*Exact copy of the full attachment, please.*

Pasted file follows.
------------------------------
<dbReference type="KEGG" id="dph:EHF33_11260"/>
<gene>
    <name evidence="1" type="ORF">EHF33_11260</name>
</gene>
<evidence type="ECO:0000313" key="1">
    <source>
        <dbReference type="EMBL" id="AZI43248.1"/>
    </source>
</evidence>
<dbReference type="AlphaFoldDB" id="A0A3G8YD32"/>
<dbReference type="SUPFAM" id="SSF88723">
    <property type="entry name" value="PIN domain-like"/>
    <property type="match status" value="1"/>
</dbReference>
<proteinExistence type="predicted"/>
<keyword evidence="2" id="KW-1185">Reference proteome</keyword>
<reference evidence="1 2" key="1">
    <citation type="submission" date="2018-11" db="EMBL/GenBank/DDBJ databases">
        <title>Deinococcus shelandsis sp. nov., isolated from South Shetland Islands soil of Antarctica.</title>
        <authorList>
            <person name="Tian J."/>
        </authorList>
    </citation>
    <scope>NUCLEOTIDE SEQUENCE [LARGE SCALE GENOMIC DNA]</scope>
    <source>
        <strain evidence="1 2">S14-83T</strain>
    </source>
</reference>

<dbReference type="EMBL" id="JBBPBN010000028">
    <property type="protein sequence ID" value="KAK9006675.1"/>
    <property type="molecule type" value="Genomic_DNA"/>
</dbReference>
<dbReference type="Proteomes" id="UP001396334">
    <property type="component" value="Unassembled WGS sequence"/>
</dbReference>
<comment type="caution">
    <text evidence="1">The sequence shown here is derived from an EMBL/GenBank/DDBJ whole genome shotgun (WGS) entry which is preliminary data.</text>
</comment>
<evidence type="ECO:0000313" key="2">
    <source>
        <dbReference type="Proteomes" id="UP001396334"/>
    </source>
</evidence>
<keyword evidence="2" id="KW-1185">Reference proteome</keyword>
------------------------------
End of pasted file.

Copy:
<dbReference type="KEGG" id="dph:EHF33_11260"/>
<gene>
    <name evidence="1" type="ORF">EHF33_11260</name>
</gene>
<evidence type="ECO:0000313" key="1">
    <source>
        <dbReference type="EMBL" id="AZI43248.1"/>
    </source>
</evidence>
<dbReference type="AlphaFoldDB" id="A0A3G8YD32"/>
<dbReference type="SUPFAM" id="SSF88723">
    <property type="entry name" value="PIN domain-like"/>
    <property type="match status" value="1"/>
</dbReference>
<proteinExistence type="predicted"/>
<keyword evidence="2" id="KW-1185">Reference proteome</keyword>
<reference evidence="1 2" key="1">
    <citation type="submission" date="2018-11" db="EMBL/GenBank/DDBJ databases">
        <title>Deinococcus shelandsis sp. nov., isolated from South Shetland Islands soil of Antarctica.</title>
        <authorList>
            <person name="Tian J."/>
        </authorList>
    </citation>
    <scope>NUCLEOTIDE SEQUENCE [LARGE SCALE GENOMIC DNA]</scope>
    <source>
        <strain evidence="1 2">S14-83T</strain>
    </source>
</reference>

<dbReference type="EMBL" id="JBBPBN010000028">
    <property type="protein sequence ID" value="KAK9006675.1"/>
    <property type="molecule type" value="Genomic_DNA"/>
</dbReference>
<dbReference type="Proteomes" id="UP001396334">
    <property type="component" value="Unassembled WGS sequence"/>
</dbReference>
<comment type="caution">
    <text evidence="1">The sequence shown here is derived from an EMBL/GenBank/DDBJ whole genome shotgun (WGS) entry which is preliminary data.</text>
</comment>
<evidence type="ECO:0000313" key="2">
    <source>
        <dbReference type="Proteomes" id="UP001396334"/>
    </source>
</evidence>
<keyword evidence="2" id="KW-1185">Reference proteome</keyword>